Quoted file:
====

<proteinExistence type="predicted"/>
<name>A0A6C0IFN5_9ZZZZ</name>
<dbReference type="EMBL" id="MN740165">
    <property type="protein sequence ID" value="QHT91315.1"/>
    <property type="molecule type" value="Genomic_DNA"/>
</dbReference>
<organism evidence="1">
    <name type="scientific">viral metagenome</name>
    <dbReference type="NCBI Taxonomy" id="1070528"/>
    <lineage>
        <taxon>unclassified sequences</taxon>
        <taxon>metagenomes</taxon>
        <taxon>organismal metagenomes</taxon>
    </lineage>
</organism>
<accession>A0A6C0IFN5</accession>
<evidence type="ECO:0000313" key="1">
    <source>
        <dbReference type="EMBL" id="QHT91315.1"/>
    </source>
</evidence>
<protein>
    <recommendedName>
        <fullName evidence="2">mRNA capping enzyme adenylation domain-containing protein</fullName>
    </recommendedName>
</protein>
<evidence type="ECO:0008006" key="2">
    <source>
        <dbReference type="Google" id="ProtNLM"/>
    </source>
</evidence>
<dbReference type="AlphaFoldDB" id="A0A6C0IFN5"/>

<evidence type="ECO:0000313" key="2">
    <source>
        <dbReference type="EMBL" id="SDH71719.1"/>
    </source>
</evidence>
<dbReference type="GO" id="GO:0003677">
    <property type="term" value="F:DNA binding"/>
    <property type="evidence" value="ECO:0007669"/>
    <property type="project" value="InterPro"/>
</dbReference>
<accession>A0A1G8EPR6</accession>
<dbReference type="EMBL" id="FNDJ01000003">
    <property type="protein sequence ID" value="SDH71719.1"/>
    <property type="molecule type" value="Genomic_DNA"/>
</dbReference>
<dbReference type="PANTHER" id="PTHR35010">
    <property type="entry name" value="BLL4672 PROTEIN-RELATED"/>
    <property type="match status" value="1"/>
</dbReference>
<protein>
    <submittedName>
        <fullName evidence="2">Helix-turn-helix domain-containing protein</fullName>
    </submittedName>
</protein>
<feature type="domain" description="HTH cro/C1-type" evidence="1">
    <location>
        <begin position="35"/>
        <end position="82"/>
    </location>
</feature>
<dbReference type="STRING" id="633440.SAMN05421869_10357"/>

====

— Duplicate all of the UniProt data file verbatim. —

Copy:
<proteinExistence type="predicted"/>
<name>A0A6C0IFN5_9ZZZZ</name>
<dbReference type="EMBL" id="MN740165">
    <property type="protein sequence ID" value="QHT91315.1"/>
    <property type="molecule type" value="Genomic_DNA"/>
</dbReference>
<organism evidence="1">
    <name type="scientific">viral metagenome</name>
    <dbReference type="NCBI Taxonomy" id="1070528"/>
    <lineage>
        <taxon>unclassified sequences</taxon>
        <taxon>metagenomes</taxon>
        <taxon>organismal metagenomes</taxon>
    </lineage>
</organism>
<accession>A0A6C0IFN5</accession>
<evidence type="ECO:0000313" key="1">
    <source>
        <dbReference type="EMBL" id="QHT91315.1"/>
    </source>
</evidence>
<protein>
    <recommendedName>
        <fullName evidence="2">mRNA capping enzyme adenylation domain-containing protein</fullName>
    </recommendedName>
</protein>
<evidence type="ECO:0008006" key="2">
    <source>
        <dbReference type="Google" id="ProtNLM"/>
    </source>
</evidence>
<dbReference type="AlphaFoldDB" id="A0A6C0IFN5"/>

<evidence type="ECO:0000313" key="2">
    <source>
        <dbReference type="EMBL" id="SDH71719.1"/>
    </source>
</evidence>
<dbReference type="GO" id="GO:0003677">
    <property type="term" value="F:DNA binding"/>
    <property type="evidence" value="ECO:0007669"/>
    <property type="project" value="InterPro"/>
</dbReference>
<accession>A0A1G8EPR6</accession>
<dbReference type="EMBL" id="FNDJ01000003">
    <property type="protein sequence ID" value="SDH71719.1"/>
    <property type="molecule type" value="Genomic_DNA"/>
</dbReference>
<dbReference type="PANTHER" id="PTHR35010">
    <property type="entry name" value="BLL4672 PROTEIN-RELATED"/>
    <property type="match status" value="1"/>
</dbReference>
<protein>
    <submittedName>
        <fullName evidence="2">Helix-turn-helix domain-containing protein</fullName>
    </submittedName>
</protein>
<feature type="domain" description="HTH cro/C1-type" evidence="1">
    <location>
        <begin position="35"/>
        <end position="82"/>
    </location>
</feature>
<dbReference type="STRING" id="633440.SAMN05421869_10357"/>